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Romney and Obama focus on debate preparations

COLUMBUS, Ohio -- Republican presidential candidate Mitt Romney is promoting newfound enthusiasm for his candidacy as President Barack Obama highlights the success of American automakers in the wake of a government bailout. Both men are preparing for their second debate, set for Tuesday in New York.

Obama was hunkering down Saturday in Virginia to go over the game plan for the town-hall style debate with Romney. But his weekly official radio address spoke of an industry that's critical to Ohio, another battleground state and perhaps the most important to his Republican opponent's White House hopes.

The U.S. president is not chosen by a nationwide popular vote but in state-by-state contests, making battleground states like Ohio — which are neither reliably Republican nor Democratic — important in such a tight election. Ohio is perhaps the most important of these states because no Republican has lost the state and gone on to win the White House.

“We refused to throw in the towel and do nothing. We refused to let Detroit go bankrupt,” Obama said in the address, a transcript of which was released early Saturday morning.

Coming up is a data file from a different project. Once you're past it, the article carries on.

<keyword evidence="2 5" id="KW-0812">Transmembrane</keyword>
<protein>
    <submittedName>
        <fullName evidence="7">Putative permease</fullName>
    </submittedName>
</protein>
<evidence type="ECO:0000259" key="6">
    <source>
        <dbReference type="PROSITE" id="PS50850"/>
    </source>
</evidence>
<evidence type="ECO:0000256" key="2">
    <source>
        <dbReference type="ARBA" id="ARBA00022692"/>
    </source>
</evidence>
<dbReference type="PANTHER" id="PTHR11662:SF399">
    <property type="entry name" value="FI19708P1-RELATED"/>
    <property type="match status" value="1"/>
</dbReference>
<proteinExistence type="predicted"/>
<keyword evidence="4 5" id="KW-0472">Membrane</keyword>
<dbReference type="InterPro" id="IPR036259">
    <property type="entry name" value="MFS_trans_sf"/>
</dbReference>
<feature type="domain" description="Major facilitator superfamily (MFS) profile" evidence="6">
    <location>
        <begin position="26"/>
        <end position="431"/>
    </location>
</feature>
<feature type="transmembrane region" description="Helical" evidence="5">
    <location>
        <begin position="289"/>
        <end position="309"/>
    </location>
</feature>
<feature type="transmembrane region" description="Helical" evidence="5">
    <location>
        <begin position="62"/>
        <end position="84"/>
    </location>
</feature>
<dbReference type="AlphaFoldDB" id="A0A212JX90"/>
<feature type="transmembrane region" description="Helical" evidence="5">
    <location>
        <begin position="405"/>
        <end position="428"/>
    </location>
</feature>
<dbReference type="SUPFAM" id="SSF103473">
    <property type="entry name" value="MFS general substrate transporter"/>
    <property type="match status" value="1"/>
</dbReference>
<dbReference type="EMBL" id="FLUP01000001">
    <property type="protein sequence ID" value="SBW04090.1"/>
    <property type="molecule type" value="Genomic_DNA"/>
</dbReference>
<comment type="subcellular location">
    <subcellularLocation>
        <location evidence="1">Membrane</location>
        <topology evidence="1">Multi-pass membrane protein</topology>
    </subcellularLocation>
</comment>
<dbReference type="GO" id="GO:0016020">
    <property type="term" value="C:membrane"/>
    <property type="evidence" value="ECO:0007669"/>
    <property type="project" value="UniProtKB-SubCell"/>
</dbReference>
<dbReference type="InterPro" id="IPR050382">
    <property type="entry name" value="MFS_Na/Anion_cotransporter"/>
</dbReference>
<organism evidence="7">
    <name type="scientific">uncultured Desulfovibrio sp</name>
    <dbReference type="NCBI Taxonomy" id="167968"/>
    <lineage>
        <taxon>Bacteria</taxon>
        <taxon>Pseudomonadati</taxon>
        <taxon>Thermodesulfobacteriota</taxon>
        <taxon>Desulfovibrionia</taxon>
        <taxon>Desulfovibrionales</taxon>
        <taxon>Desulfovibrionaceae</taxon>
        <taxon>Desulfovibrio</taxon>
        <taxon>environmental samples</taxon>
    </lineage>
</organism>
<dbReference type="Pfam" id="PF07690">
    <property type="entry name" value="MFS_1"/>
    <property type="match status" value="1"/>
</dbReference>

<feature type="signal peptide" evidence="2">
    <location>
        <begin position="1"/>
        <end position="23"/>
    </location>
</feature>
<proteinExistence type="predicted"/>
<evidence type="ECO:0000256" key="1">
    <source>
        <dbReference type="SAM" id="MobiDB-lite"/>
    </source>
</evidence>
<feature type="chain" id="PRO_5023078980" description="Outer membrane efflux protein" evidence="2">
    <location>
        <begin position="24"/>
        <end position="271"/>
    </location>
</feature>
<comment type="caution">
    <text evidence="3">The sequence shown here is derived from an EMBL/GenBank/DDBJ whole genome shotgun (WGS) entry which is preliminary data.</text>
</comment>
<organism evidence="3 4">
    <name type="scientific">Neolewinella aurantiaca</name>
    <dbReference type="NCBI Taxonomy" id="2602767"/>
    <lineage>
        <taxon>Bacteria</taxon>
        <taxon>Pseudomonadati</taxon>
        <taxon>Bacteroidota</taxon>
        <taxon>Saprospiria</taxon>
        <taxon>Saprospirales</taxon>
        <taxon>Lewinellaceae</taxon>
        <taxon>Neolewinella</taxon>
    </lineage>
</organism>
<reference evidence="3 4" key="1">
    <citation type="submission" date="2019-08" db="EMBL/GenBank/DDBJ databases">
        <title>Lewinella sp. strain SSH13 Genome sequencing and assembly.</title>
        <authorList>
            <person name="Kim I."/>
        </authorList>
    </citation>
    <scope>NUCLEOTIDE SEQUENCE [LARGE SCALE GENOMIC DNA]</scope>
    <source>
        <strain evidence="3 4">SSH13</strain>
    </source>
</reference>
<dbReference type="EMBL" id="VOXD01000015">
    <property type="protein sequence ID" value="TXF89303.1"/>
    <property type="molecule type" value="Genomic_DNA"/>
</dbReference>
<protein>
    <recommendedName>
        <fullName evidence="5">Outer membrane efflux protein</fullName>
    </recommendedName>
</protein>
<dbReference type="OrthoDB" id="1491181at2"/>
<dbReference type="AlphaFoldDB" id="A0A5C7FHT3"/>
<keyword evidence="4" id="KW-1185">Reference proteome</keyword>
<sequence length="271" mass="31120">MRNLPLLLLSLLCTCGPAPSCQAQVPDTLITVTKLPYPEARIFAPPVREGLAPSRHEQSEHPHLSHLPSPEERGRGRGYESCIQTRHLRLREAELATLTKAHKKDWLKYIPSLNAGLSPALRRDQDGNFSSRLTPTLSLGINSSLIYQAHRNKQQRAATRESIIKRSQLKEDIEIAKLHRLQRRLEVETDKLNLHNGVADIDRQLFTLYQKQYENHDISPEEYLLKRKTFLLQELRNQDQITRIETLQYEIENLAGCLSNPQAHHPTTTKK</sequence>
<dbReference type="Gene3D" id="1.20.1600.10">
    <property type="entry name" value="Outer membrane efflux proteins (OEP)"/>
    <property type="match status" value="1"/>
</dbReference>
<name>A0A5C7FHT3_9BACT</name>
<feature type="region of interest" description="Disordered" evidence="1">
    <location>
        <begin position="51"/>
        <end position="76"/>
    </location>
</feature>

Romney opposed using government funds to help the auto industry go through bankruptcy. Many analysts believe the industry would not have survived if it had relied on private investment for rescue. It's an issue that has dogged Romney in Ohio, where numerous auto parts suppliers also benefited from the survival of the big three automakers.

Romney is concluding a week of campaign rallies that saw him drawing larger, more excited crowds than he has through the fall campaign. More than 10,000 people turned out to several rallies, with the campaign saying that more people were signing up to attend events in the wake of Romney's strong debate performance last week in Nevada.

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U.S. President Barack Obama meets with Mario Orosa, left, of North Canton, Ohio, and other winners of the “Dinner With Barack” campaign fundraising contest at Smith Commons Dining Room and Public House in Washington on Friday, Oct. 12. (AP/AFP)



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